New York rapper Fat Joe, who is of Puerto Rican and Cuban descent, has been unabashed about saying the N-word over the course of his hip-hop career, despite fans having found malice with it.
Despite the criticism, Joe has not stopped using the word and has often pointed to his South Bronx upbringing as to why he has a perceived right to say the word. He explained it all with his recent appearance on 92.3’s The Real with DJ HED and Bootleg Kev. Joey elaborated on his usage of the term, which was brought during his conversation.
Segueing off of Rapsody’s recent visit where the Roc Nation signee said that she’s fine with other non-Black minorities saying the N-word, but not white people, HED asked Joe if he felt the same way. Although Joe acknowledged White fans probably shouldn’t say the word even if they are singing along to a song, he didn’t necessarily outright disapprove of White fan’s saying the N-word.
“My thing is, when you say ‘You’re Latino. Why you using the N-word?,’ are you calling me racist for using it? Like, do you think I’m racist for using it? The way the N-word offends me is when someone says it in a racial way [and] we feel like somebody’s trying to call us a n**ga. So, now you looking at me with racist eyes when all I do is for my culture, my people?” Joe pondered around the 15-minute, adding that “I treat Black people and Latinos the same way, 100 percent. I treat them all the same way.”
Joe added that the term has always been used as a term of endearment since he was a kid.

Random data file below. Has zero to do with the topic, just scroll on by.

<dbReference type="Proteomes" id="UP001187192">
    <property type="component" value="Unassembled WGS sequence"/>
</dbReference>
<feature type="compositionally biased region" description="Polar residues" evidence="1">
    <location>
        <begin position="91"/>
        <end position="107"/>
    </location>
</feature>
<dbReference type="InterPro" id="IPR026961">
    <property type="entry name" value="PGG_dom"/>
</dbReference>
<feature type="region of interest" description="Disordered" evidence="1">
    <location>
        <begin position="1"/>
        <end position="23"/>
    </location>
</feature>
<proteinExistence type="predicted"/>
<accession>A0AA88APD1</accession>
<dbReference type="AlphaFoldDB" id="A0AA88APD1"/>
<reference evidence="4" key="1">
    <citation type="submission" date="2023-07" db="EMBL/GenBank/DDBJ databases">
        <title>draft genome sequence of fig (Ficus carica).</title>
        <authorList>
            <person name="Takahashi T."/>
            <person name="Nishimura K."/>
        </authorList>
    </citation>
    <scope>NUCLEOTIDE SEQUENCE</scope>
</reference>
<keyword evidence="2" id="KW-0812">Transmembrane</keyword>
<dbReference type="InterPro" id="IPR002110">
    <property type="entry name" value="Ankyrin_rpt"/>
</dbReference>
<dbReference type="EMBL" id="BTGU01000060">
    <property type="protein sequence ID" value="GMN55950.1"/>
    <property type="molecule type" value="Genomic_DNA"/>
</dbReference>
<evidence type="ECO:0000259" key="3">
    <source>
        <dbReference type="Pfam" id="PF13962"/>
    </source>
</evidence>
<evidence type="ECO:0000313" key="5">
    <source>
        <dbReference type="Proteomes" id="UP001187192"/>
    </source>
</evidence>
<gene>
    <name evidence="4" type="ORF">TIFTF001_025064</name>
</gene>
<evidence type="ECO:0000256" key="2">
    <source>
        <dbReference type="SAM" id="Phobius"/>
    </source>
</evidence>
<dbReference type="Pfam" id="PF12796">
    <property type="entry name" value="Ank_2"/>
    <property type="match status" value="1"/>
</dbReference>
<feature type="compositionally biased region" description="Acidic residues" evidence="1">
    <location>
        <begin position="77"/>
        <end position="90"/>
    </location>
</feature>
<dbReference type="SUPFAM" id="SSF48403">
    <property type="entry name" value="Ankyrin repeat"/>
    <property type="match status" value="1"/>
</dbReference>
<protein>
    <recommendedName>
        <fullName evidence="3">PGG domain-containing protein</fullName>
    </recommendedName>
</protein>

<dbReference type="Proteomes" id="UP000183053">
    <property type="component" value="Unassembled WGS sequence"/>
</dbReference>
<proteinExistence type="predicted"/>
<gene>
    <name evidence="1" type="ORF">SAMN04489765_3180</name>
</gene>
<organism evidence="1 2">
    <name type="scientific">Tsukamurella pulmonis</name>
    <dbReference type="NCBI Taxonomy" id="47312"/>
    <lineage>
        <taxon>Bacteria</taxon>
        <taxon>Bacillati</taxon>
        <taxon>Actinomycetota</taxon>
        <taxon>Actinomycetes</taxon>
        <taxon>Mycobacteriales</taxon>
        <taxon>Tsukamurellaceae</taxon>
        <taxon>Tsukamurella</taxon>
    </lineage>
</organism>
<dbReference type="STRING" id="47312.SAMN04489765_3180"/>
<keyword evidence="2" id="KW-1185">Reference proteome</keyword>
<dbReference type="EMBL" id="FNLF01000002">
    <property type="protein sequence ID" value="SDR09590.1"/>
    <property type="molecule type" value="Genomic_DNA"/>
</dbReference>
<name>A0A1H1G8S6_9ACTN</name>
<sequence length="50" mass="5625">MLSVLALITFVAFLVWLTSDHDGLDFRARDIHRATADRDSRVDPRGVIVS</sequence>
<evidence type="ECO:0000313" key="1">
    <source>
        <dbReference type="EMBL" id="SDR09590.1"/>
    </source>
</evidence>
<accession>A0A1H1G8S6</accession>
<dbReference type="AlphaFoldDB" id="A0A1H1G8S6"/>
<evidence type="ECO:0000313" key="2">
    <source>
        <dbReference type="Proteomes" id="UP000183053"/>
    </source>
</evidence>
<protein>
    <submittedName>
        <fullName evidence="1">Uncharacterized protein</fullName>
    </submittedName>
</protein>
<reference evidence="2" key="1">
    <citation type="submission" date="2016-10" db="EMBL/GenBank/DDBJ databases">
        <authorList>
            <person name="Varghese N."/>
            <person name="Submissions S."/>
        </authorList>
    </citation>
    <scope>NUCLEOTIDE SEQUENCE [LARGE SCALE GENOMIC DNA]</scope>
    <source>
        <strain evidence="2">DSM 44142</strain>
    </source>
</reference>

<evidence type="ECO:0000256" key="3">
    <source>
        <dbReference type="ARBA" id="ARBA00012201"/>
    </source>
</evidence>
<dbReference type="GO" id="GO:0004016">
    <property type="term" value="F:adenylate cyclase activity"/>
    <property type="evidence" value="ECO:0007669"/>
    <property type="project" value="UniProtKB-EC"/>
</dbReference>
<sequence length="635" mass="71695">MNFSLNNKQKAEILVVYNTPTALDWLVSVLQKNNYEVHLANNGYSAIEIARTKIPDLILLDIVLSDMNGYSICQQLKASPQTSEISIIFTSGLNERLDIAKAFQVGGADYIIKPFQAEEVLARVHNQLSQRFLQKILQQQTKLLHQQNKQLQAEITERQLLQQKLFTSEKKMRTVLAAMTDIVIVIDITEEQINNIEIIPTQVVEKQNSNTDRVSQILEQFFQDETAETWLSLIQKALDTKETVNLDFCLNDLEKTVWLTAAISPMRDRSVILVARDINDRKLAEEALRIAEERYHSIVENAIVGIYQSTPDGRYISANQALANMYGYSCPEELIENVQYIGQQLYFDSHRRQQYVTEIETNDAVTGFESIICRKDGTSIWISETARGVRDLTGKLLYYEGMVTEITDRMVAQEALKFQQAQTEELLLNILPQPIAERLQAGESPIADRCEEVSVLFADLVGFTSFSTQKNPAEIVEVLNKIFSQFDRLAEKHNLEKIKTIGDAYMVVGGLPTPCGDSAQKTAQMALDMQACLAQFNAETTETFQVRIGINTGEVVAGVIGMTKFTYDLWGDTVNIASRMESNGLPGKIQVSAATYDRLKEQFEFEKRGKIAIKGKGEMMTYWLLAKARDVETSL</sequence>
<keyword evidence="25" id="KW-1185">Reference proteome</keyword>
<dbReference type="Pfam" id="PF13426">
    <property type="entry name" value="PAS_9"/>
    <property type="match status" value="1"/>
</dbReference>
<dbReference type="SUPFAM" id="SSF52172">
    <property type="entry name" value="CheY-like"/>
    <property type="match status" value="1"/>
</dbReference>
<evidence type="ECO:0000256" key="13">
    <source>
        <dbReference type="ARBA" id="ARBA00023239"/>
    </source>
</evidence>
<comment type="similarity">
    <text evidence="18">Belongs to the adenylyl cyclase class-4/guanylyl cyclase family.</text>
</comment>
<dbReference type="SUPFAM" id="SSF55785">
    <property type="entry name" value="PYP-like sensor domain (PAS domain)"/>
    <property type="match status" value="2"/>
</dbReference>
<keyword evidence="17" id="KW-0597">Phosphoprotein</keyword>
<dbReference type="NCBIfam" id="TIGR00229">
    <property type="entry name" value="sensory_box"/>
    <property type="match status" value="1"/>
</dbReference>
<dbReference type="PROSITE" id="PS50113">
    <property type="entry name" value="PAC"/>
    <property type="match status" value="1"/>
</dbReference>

As for people who are critical of him saying the N-word, Joe brushed it off as “people who want to look at things with racist eyes [and] a racist view.”
“Sometimes, we got to watch the people who's trying to police,” Joe concluded. Afterward, Kev and HED brought up Joe’s recent comments about Afro-Latinos on Hot 97's Ebro in the Morning.
“That’s a new word, Afro-Latinos. I don’t want to co-sign that, because people were saying I’m co-signing that, but I really don’t even know what that is,” Joe stated before explaining that he was trying to point out how most Caribbean-descendant Latinos have African ancestry due to slavery.
“I wasn’t saying every single Afro-Latino. I was saying where I’m from in the Caribbean, we got [African blood]. When you see my father, my father’s Black. My stepbrothers... they Black. I was speaking my truth and what I believe to be true,” he clarified.
Watch the clip below to hear his comments in full below.
(Photo: Amanda Edwards/Getty Images)